People installing a living roof in 2012

Social media engagement with climate policy events is vital to reducing building emissions and ensuring environmental justice, research led by Cambridge suggests

To build for tomorrow fairly, global climate action has to incorporate and empower diverse public voices

Ramit Debnath

Negativity on Twitter about decarbonising the built environment has increased by around a third since 2014, according to a new analysis of more than 250,000 tweets featuring #emissions and #building between 2009 and 2021.

The pessimistic trend has followed the launch of major climate action reports. The study, published in Nature Scientific Reports, reveals that expressions of ‘fear’ in Twitter dialogue increased by around 60% following the launch of the IPCC’s Fifth Assessment Report on Climate Change in 2015.

The researchers, from Cambridge, Boston, Sussex and Aarhus Universities and Caltech, also found that ‘sadness’ increased by around 30% following the IPCC Special Report on Global Warming 1.5˚C in November 2019; while debate in November 2020 over lobbying of builders and utility companies over non-compliance with new building codes in the US triggered a spike in ‘anger’.

Mapping tweets that caused spikes in emotional engagement revealed that public concerns triangulated around inaction towards emission reduction, the fairness of carbon tax, the politicisation of building codes (distinctively seen for the US) and concerns over environmental degradation. This demonstrates, the researchers argue, “a strong environmental justice discourse.”

The findings appear on the heels of COP27’s building sector events (10th – 14th November), which sought to promote a just transition and enhancing building resilience with the tagline ‘Build4Tomorrow’.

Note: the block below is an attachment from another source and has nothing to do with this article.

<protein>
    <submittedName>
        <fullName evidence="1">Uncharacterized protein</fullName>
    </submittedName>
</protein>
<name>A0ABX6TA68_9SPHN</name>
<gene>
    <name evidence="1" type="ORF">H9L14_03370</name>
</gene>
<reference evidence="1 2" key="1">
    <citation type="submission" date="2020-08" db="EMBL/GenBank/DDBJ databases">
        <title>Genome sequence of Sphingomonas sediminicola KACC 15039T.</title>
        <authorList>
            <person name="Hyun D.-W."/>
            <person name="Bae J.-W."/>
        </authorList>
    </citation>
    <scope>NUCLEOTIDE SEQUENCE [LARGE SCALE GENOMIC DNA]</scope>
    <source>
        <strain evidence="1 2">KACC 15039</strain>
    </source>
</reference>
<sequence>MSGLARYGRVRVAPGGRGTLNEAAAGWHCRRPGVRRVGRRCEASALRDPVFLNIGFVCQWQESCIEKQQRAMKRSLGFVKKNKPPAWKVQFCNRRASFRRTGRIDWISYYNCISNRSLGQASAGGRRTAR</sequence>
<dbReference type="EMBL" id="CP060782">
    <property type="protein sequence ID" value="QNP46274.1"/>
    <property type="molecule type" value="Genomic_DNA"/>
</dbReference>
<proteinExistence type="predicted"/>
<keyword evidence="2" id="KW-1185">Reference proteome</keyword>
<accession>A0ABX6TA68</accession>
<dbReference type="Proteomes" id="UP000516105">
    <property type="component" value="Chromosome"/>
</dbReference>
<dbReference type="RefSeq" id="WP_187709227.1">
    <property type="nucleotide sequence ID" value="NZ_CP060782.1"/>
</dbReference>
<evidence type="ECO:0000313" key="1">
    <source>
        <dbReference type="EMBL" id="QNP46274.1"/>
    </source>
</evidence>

Lead author Ramit Debnath, Cambridge Zero Fellow at the University of Cambridge and a visiting faculty associate in Computational Social Science at Caltech, said:

“Major climate policy events including COP have emphasised how difficult it is to decarbonise the built environment and this has been reflected in the rise of negative feelings on social media.

“But our research also offers hope – we found that climate policy events can and do foster public engagement, mostly positive, and that this has the power to increase the building sector’s focus on environmental justice.

“To build for tomorrow fairly, global climate action has to incorporate and empower diverse public voices. Policy actions are no longer isolated events in this digital age and demand two-way communication. Policy events and social media have a crucial role to play in this.”

The study highlights that the building sector is one of the most important and challenging to decarbonise. The IPCC suggests that restricting climate change to 1.5˚C requires rapid and extensive changes around energy use, building design, and broader planning of cities and infrastructure. The buildings and construction sector currently accounts for around 39% of global energy and process-related carbon emissions. The International Energy Agency estimates that to achieve a net-zero carbon building stock by 2050, direct building carbon emissions must decrease by 50%, and indirect building sector emissions must also decrease 60% by 2030.

But decarbonising the building sector is challenging because it involves a complex overlap of people, places and practices that creates a barrier to designing just emission reduction policies. The study argues that democratising the decarbonisation process “remains a critical challenge across the local, national and regional scales”.

“Our findings shed light on potential pathways for a people-centric transition to a greener building sector in a net-zero future,” Debnath said.